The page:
Students are heading back to school in just a few weeks. While the start of the school year can be exciting, it can also feel overwhelming with new routines to implement and an endless list of things to do before the first day.
Following these essential back-to-school health tips will help both parents and kids initiate a smooth transition into the school year…
1. Reset Sleep Schedules
Sleep is essential when it comes to academic performance, cognitive function, and overall well-being. Get back-to-school ready and reset your sleep schedules by waking up and going to bed at the same time each day. While each individual child is different, on average:
- Elementary students and tweens need 9-11 hours of sleep per night
- Teens need 8-10 hours
If you’re worried about the amount of sleep (or lack thereof) that your child is getting, check out our blog posts about pediatric sleep problems and understanding teenage sleep patterns. In addition, here are some recommendations for creating good sleep habits.
2. Manage Emotional Well-being
Children often face increased anxiety and stress as the school year starts. This can show up as changes in mood or behavior, physical changes like weight loss or gain, a drop in grades, or difficulty sleeping. Help them to relieve stress by adopting some of these practices:
- Practice relaxation. Teach kids mental relaxation techniques such as pausing for deep breaths, using positive self-talk, and other methods. These are good for parents to practice too.
- Get up earlier for school. Rushing to school every morning is a stressful way to start the day. Ensuring kids (and adults) in the household have plenty of time to get ready can lower stress levels for everyone. Parents and children can pick out clothes, pack backpacks, and make lunches the night before to reduce the morning rush.
- Seek mental health support from your primary care provider and/or a therapist. Learn more about treatments for mental health in primary care.
3. Schedule Health Check-Ups
At a health checkup, your family medicine provider can provide valuable insight on how your child is developing, advise which vaccinations need to be updated, manage medications, and recommend preventative actions you can take to help your child stay healthy.
If your student has a chronic health condition, life-threatening allergies, asthma, and/or is taking prescription medications, be sure to give their school:
- Medication and medical treatment forms (aka medication and treatment order)
- A current bottle of medication, in its original container
- Any additional paperwork the school requires to manage these conditions.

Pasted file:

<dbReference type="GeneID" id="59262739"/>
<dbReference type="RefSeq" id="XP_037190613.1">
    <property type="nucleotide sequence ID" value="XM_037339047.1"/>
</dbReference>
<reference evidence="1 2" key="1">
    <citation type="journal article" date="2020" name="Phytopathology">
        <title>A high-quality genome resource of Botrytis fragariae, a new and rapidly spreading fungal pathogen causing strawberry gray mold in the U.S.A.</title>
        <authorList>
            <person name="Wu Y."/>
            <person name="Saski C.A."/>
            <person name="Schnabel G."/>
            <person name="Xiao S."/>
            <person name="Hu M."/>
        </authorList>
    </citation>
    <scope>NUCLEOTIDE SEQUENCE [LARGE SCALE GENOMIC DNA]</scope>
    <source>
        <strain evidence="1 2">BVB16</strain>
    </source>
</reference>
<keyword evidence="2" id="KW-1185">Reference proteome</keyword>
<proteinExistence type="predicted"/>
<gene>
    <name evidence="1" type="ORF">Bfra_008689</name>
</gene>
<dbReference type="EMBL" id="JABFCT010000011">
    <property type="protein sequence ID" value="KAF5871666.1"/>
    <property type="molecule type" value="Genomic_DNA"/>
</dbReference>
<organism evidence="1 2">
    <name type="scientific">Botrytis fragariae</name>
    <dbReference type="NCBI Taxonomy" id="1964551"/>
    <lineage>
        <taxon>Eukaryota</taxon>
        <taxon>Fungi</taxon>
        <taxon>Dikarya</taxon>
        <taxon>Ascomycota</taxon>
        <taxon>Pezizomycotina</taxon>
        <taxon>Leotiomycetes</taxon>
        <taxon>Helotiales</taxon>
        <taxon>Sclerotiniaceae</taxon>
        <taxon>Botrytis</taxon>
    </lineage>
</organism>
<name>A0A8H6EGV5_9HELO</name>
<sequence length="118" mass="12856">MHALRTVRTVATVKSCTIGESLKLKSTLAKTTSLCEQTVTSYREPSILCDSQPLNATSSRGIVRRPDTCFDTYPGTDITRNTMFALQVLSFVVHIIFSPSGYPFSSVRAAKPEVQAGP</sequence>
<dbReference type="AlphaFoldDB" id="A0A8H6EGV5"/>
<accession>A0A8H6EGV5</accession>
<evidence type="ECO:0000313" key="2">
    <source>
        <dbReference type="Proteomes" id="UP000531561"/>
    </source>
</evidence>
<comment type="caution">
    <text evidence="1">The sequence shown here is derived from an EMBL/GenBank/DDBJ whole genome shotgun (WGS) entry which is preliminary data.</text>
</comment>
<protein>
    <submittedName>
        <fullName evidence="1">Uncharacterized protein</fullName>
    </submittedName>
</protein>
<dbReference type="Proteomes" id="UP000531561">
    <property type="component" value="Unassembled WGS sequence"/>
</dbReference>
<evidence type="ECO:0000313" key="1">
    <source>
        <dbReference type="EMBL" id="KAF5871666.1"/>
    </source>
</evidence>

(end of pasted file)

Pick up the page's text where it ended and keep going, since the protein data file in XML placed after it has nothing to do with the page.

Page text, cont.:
4. Engage in Physical Activity / Sports
“Exercise is excellent for our brain health,” says Brian Nobach, WWMG Physician Assistant. “It can help improve health and mood in general. It helps us think better and learn better.”
How much exercise should you be getting? Nobach recommends 30 minutes a day, spread out over five days. There are many ways to increase kids’ physical exercise at home, such as yoga, jumping jacks, dancing, and more.
5. Make Sure Immunizations are Up to Date
Another back-to-school health top to protect your child and family’s health is to stay up to date with immunizations. If your child has a cold or feels sick, keep them at home to rest and avoid exposing others. In addition, remind them of the importance of regular handwashing at home and school to prevent the spread of illnesses.
Once School Starts
As you ease into the routine of the school year, it’s important to maintain healthy habits with your kids. We recommend you:
- Continue to reinforce consistent sleep schedules for your children (and yourself) in the weeks and months following the first day of xschool.
- Keep extracurricular activities at a manageable level. Keeping your child or your family too busy can negatively impact your child’s performance in school and do more harm than good. If those commitments are causing undue stress for your child (or you), it’s ok to cut back on some or all of the activities.
- Encourage kids to talk about it. At every age, ask your children questions about their day to open up the lines of communication. If you feel your child is not telling you everything, urge them to speak to a good friend or school counselor. Journaling is also a great way to process the stress of life’s challenges.
Prioritizing your children’s health during the back-to-school season will help set your family up for a successful and enjoyable academic year. Parents need to take care of themselves too, so you can show up physically and mentally healthy for your family, whatever life may bring.